It was inevitable. Every spring, after a long winter of hibernation, I decided I had to get out and exercise. I had to lose some weight. I had to be fit. I had to be more active. And every spring, I decided that running was the way to do it.
With boundless enthusiasm and hopes of developing great running prowess, I would set out. Not one to be humble, I would simply run. My mind told me that I should be able to run three miles easily.
My body, on the other hand, had different ideas. Invariably, I ended up with shin splints, cramps, and numerous other unnamed aches and pains. It wasn’t long before I stopped running and ended up back on the sofa.
However, with the birth of my son, running finally crept into my life in a way that felt good and took hold. Surprisingly, I didn’t even know I was learning to run until I was doing it. It was truly a turning point, and a moment that has given me many wonderful outcomes.
Wait for the unexpected
Four years ago, I gave birth to a special little boy who refused to sleep. Even when he did fall asleep, he never stayed asleep. My husband and I soon realized that the only way our little guy would sleep was if he was in motion. Out of sheer necessity (and exhaustion), I purchased a jogging stroller, strapped my son into it, and began walking.
Initially, my only motive was to get my son to sleep and to provide myself with a few minutes of quiet time to reflect. We both enjoyed this time, and our walks soon became a time that I protected ferociously. No matter the weather (we had buntings, blankets, rain covers, wind shields, etc), we were out walking. Without intending to, I carved out special times every day that were solely devoted to my walks. These times would eventually develop into my running times, which I still hold dear.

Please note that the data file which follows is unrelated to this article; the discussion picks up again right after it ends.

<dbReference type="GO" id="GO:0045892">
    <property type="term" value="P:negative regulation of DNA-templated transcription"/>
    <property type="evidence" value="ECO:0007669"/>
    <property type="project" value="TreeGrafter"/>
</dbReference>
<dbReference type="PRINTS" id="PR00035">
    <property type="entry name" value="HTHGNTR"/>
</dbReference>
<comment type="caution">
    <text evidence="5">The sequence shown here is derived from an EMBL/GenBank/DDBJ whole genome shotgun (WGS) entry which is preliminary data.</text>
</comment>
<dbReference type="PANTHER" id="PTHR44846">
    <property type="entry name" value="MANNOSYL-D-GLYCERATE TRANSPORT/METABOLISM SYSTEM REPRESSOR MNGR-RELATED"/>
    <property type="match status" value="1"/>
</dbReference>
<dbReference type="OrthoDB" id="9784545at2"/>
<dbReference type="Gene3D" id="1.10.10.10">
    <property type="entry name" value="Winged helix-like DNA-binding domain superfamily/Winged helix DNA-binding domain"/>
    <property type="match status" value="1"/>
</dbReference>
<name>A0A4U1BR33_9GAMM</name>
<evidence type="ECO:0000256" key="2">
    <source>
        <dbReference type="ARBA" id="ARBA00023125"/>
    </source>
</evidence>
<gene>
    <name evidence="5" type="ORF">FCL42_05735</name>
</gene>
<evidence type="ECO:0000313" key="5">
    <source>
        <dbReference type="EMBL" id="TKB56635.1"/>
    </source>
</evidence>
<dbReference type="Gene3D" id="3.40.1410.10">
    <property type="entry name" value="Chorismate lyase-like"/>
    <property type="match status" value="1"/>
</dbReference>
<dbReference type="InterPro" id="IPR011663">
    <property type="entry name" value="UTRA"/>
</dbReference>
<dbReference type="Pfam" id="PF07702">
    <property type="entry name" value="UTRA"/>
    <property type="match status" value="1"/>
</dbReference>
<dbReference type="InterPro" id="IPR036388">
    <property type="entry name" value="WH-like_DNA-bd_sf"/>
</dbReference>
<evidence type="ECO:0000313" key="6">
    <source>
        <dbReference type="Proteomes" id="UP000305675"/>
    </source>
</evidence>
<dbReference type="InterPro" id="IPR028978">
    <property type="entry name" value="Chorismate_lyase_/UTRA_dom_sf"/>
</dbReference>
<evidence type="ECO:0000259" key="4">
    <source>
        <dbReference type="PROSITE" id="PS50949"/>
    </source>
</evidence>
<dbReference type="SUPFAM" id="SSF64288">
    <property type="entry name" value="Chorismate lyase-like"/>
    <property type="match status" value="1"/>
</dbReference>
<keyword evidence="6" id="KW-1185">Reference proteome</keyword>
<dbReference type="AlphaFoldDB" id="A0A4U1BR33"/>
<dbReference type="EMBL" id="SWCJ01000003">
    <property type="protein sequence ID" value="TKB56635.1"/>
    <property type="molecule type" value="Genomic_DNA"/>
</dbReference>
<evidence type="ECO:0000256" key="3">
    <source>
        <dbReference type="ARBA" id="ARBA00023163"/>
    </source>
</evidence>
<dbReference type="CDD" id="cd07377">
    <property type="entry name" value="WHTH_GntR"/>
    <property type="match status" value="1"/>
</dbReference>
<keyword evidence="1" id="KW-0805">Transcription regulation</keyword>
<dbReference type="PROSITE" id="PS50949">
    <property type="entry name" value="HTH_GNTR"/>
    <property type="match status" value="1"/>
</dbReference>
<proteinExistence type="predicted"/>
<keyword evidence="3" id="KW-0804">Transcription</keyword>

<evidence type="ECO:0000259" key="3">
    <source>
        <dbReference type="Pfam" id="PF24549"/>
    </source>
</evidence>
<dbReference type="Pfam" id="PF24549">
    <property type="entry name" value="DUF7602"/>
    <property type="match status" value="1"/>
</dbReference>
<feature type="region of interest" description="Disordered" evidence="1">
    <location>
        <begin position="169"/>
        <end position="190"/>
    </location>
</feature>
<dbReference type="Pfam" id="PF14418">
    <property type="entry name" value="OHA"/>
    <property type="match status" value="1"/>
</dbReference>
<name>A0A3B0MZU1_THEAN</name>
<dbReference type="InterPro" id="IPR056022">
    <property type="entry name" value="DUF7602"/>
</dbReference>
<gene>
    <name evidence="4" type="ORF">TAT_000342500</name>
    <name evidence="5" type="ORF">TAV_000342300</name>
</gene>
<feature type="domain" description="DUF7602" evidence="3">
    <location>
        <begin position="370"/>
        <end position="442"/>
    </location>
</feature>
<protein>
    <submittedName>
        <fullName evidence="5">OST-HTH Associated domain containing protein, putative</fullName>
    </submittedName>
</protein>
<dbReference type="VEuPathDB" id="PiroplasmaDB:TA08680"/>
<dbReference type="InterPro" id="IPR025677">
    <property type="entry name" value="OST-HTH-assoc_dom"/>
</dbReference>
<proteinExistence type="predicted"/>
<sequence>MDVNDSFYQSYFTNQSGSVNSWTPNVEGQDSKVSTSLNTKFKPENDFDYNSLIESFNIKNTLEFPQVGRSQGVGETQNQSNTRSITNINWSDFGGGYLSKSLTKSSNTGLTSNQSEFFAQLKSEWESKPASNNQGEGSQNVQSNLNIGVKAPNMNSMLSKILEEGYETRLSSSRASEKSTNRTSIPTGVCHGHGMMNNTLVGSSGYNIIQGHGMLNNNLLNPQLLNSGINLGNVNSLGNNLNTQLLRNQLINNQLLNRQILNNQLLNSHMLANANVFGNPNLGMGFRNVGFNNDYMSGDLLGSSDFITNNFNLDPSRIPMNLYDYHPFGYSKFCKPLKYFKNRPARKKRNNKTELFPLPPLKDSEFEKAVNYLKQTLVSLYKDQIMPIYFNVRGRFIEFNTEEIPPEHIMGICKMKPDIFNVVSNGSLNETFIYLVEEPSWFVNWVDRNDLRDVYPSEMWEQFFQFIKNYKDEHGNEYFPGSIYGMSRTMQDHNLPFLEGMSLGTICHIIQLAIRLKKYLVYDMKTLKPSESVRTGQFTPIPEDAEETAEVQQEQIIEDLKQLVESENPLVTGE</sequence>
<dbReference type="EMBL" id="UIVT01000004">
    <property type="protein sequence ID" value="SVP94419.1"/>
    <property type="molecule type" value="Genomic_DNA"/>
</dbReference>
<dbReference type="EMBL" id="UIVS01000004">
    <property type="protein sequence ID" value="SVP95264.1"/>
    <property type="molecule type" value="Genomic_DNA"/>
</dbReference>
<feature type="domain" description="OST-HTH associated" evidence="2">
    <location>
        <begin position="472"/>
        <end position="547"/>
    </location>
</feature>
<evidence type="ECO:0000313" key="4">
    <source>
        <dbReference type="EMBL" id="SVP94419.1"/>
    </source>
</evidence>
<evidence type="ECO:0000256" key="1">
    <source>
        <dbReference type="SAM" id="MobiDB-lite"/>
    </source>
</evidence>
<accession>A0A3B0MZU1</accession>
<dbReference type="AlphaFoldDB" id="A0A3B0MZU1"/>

Variety is the spice of life
Because I went for walks multiple times a day, I needed some variation. I soon found different routes to take through the neighborhood. With these various routes, I began to test myself. I would speed walk between two houses. Or, I would push the stroller up a particular hill as fast as I could to entertain my son. Little did I know that not only was I keeping my walks interesting, but I was also infusing them with small doses of interval training that were adding to my strength and endurance. All great exercises for a beginning runner.
Let it rain
It was not until my son and I got caught in a sudden downpour that I realized that I could run. Because we were unprepared for rain, I was left with no choice but to run home. Granted, we didn’t have far to go that day. But, it wasn’t until that moment that I realized I had trained and prepared my body to run.
Listen to your body
After that, I began wearing a watch on my walks. I tested myself by running thirty seconds at a time and then walking for a few minutes. I would do this over and over again. Eventually, when it felt right, I added seconds and then minutes to the amount of running I would do between recovery stages. Because I knew that I needed to be able to take my son for walks, I never pushed myself too hard. His sleep was still too unreliable.
Well, you know how the rest of the story goes. As I increased my running times, I decreased my recovery times. I did this all very unscientifically. I just did what felt right. Soon, my son and I were running around the neighborhood. We were having so much fun, we never looked back.
Four years later, I am still an active runner-maybe not the most spectacular runner-but a runner. And, although I no longer push a stroller, I remember the lessons that I accidentally learned while pushing a stroller four years ago. I cherish my running times. I always listen to my body. And most importantly, I run for the right reasons. I run for the love of the quiet peace it brings.
Sofa, I don’t think you and I will ever have the same relationship again.